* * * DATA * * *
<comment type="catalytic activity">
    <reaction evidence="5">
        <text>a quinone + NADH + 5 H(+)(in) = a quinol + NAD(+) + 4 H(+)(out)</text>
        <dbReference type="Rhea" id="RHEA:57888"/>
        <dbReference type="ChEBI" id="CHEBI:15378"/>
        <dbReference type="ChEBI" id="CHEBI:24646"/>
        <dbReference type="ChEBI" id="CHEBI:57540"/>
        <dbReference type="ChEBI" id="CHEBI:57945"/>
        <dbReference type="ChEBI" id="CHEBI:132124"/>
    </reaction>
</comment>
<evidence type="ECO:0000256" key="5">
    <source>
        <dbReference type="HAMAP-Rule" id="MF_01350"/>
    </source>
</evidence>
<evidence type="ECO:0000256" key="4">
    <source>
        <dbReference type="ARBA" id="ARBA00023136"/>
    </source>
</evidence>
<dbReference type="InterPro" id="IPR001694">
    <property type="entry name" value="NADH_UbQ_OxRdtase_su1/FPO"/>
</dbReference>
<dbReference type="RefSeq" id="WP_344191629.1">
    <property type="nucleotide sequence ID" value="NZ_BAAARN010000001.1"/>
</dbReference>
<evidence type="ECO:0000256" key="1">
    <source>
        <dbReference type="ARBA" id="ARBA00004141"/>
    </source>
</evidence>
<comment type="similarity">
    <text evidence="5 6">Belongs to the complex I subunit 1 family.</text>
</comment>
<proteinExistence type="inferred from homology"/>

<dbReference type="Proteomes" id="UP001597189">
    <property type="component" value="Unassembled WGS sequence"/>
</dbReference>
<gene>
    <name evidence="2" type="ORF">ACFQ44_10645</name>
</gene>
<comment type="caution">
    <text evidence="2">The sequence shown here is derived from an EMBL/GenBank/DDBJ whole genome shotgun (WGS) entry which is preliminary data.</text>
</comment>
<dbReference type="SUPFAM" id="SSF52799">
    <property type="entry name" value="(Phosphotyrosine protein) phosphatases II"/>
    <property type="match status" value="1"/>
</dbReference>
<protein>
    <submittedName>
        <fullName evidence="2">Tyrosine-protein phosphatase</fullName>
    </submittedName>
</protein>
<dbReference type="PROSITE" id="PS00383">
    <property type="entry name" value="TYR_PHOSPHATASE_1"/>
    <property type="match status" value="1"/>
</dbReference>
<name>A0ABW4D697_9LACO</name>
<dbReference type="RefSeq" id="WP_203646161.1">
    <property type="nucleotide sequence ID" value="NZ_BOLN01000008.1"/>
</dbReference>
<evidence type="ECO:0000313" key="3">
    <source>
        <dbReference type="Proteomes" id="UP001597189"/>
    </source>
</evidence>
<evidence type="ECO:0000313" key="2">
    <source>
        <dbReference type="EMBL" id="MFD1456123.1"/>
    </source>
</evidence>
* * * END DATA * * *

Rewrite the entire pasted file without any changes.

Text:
<comment type="catalytic activity">
    <reaction evidence="5">
        <text>a quinone + NADH + 5 H(+)(in) = a quinol + NAD(+) + 4 H(+)(out)</text>
        <dbReference type="Rhea" id="RHEA:57888"/>
        <dbReference type="ChEBI" id="CHEBI:15378"/>
        <dbReference type="ChEBI" id="CHEBI:24646"/>
        <dbReference type="ChEBI" id="CHEBI:57540"/>
        <dbReference type="ChEBI" id="CHEBI:57945"/>
        <dbReference type="ChEBI" id="CHEBI:132124"/>
    </reaction>
</comment>
<evidence type="ECO:0000256" key="5">
    <source>
        <dbReference type="HAMAP-Rule" id="MF_01350"/>
    </source>
</evidence>
<evidence type="ECO:0000256" key="4">
    <source>
        <dbReference type="ARBA" id="ARBA00023136"/>
    </source>
</evidence>
<dbReference type="InterPro" id="IPR001694">
    <property type="entry name" value="NADH_UbQ_OxRdtase_su1/FPO"/>
</dbReference>
<dbReference type="RefSeq" id="WP_344191629.1">
    <property type="nucleotide sequence ID" value="NZ_BAAARN010000001.1"/>
</dbReference>
<evidence type="ECO:0000256" key="1">
    <source>
        <dbReference type="ARBA" id="ARBA00004141"/>
    </source>
</evidence>
<comment type="similarity">
    <text evidence="5 6">Belongs to the complex I subunit 1 family.</text>
</comment>
<proteinExistence type="inferred from homology"/>

<dbReference type="Proteomes" id="UP001597189">
    <property type="component" value="Unassembled WGS sequence"/>
</dbReference>
<gene>
    <name evidence="2" type="ORF">ACFQ44_10645</name>
</gene>
<comment type="caution">
    <text evidence="2">The sequence shown here is derived from an EMBL/GenBank/DDBJ whole genome shotgun (WGS) entry which is preliminary data.</text>
</comment>
<dbReference type="SUPFAM" id="SSF52799">
    <property type="entry name" value="(Phosphotyrosine protein) phosphatases II"/>
    <property type="match status" value="1"/>
</dbReference>
<protein>
    <submittedName>
        <fullName evidence="2">Tyrosine-protein phosphatase</fullName>
    </submittedName>
</protein>
<dbReference type="PROSITE" id="PS00383">
    <property type="entry name" value="TYR_PHOSPHATASE_1"/>
    <property type="match status" value="1"/>
</dbReference>
<name>A0ABW4D697_9LACO</name>
<dbReference type="RefSeq" id="WP_203646161.1">
    <property type="nucleotide sequence ID" value="NZ_BOLN01000008.1"/>
</dbReference>
<evidence type="ECO:0000313" key="3">
    <source>
        <dbReference type="Proteomes" id="UP001597189"/>
    </source>
</evidence>
<evidence type="ECO:0000313" key="2">
    <source>
        <dbReference type="EMBL" id="MFD1456123.1"/>
    </source>
</evidence>